We had the good fortune of connecting with Deb Snyder and we’ve shared our conversation below.
Hi Deb, what do you attribute your success to?
My success is attributable to living my life and carving out my brand. As an actor, I am the product. And even though I evolve, or age like a fine wine, over time, the essence of who I am always remains. So who am I? “Always surprising and constantly amusing” is a quote I kept from a review. Humor and risk are a big part of what I do in acting. And when I lean into my strengths, I book jobs. I often play characters who are “out of place,” uncomfortable in their skin, which lend their situation to humor. For instance, I took a risk auditioning for ‘Dolores’, a role I recur in on “Mixed-ish” (ABC). I created a voice and a physicality for the character. After I read her scenes, I knew who Dolores was in my creative bones. She has a small voice because she is so insecure. And she doesn’t really stand up straight. She slumps a little.
I never stopped creating is probably the biggest factor for my success. And I never stopped living my life. I scuba-dived in Australia with the sharks, rode a bum boat in Singapore, backpacked through Europe, ate fish and chips on the streets of London, and sang Christmas songs off a 15th century bridge in Switzerland.
Alright, so let’s move onto what keeps you busy professionally?
I’ve been fortunate to play a range of characters in plays, TV, film, and commercials in Michigan, New York, Massachusetts, Florida, and now California. I had my own little artistic renaissance in each location, because each state provided different types of acting opportunities. There was theater and independent film in New York, murder mysteries and improvisation in Massachusetts, commercials in Florida, and TV and film in California. There are opportunities everywhere. I keep on finding them.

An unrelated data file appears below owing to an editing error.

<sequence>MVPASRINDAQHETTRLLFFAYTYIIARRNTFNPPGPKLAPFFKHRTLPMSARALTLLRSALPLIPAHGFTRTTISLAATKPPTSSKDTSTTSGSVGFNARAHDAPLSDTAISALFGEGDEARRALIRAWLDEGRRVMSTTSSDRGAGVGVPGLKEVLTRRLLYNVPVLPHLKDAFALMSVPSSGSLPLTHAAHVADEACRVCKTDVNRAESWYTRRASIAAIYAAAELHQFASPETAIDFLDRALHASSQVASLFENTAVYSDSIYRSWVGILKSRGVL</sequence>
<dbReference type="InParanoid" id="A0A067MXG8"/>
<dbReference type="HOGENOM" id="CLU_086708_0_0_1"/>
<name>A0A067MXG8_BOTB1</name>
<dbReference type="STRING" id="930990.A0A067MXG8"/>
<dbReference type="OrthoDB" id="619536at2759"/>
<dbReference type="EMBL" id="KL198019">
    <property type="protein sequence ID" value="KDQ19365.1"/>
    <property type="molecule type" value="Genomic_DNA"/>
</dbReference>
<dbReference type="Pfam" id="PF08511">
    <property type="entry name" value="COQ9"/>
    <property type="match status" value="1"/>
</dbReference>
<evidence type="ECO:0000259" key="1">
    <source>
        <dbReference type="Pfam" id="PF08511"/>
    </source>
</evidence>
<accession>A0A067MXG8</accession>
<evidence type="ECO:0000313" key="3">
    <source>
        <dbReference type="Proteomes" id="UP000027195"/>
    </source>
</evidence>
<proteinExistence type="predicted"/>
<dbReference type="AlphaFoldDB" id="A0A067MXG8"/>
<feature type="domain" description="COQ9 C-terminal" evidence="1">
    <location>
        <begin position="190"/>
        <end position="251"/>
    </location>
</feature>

One artistic endeavor I would love to share is I’ve written and recorded children’s music for over 20 years with Philip Bynoe, a gifted musician, as PBnDeb. We write from imagination and personal experiences. We are releasing a new song, “White House Puppy News” about the First Pupss. You can listen to our music at www.PBnDeb.com.
Bottom line is, make sure you don’t let someone tell you it’s too late to pursue your artistic craft whether it’s acting, singing, painting, crocheting, ceramics, robot construction, app design, or whatever you consider your art. The world needs artists!
If you had a friend visiting you, what are some of the local spots you’d want to take them around to?
My favorite local stop is always the La Brea Tar Pits. Tar that is millions of years old bubbles up on the grassy ground. Next door to the pits is the Los Angeles County Museum of Art. A couple of blocks away is the Grove and CBS Studios. You have to see a studio! It’s Hollywood. Puran’s in Los Feliz for gluten free deliciousness. And definitely get to the beach! The Tehachapi Loop – it’s a little far away but it’s one of the wonders of the train world. I’ve met people from Germany and Japan there. Griffith Park and the Observatory. Great hike. Great location. Great views. The Greek Theater for a concert. Such a unique location and fun to eat outside on the grounds before going into a stadium nestled in the hills of LA to watch a show. A ride up the Los Angeles Crest Highway with beautiful views is always fun.
Who else deserves some credit and recognition?
Bonnie Gillespie changed my life. She taught me about the business of acting, a subject you don’t get in acting classes. I bought her book, “Self Management for Actors” and signed up for her “Get In Gear For The Next Tier” 100 day program. I continue to work with her.
David Zaugh Photography (except for Bombas shot)
The ‘Dolores’ shot (Gold outfit and colorful bustier) has to be credited with ABC/Steven Baffo